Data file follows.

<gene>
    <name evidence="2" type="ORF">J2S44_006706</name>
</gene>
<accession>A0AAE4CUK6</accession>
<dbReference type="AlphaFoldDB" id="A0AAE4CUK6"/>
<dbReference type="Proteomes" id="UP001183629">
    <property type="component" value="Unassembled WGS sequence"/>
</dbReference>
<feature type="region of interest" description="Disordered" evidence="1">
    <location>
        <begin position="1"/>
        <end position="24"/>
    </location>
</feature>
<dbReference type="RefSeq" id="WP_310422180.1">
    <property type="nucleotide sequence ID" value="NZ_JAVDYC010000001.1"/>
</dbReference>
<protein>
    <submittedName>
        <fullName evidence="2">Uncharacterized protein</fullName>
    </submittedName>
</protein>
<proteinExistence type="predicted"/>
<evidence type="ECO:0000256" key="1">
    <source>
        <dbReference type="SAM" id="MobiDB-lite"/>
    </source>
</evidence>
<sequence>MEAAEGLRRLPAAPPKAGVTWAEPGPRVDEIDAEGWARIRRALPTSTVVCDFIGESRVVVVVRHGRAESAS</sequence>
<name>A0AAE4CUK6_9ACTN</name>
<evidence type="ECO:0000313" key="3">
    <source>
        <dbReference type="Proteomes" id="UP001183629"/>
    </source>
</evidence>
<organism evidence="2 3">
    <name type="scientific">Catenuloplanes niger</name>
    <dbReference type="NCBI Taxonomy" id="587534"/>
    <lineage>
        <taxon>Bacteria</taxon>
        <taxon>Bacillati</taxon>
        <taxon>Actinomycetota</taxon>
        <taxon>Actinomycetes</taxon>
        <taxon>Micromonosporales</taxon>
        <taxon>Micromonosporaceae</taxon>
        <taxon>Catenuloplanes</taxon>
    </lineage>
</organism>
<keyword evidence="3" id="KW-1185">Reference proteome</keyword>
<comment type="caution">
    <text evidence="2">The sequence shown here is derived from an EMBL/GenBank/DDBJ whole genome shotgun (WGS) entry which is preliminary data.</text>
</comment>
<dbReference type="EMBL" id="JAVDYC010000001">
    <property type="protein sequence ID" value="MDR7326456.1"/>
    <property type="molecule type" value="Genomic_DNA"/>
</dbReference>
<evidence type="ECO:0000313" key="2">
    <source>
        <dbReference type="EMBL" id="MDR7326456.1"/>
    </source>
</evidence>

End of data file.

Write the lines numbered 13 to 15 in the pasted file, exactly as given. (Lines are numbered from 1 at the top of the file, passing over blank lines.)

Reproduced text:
    </location>
</feature>
<dbReference type="RefSeq" id="WP_310422180.1">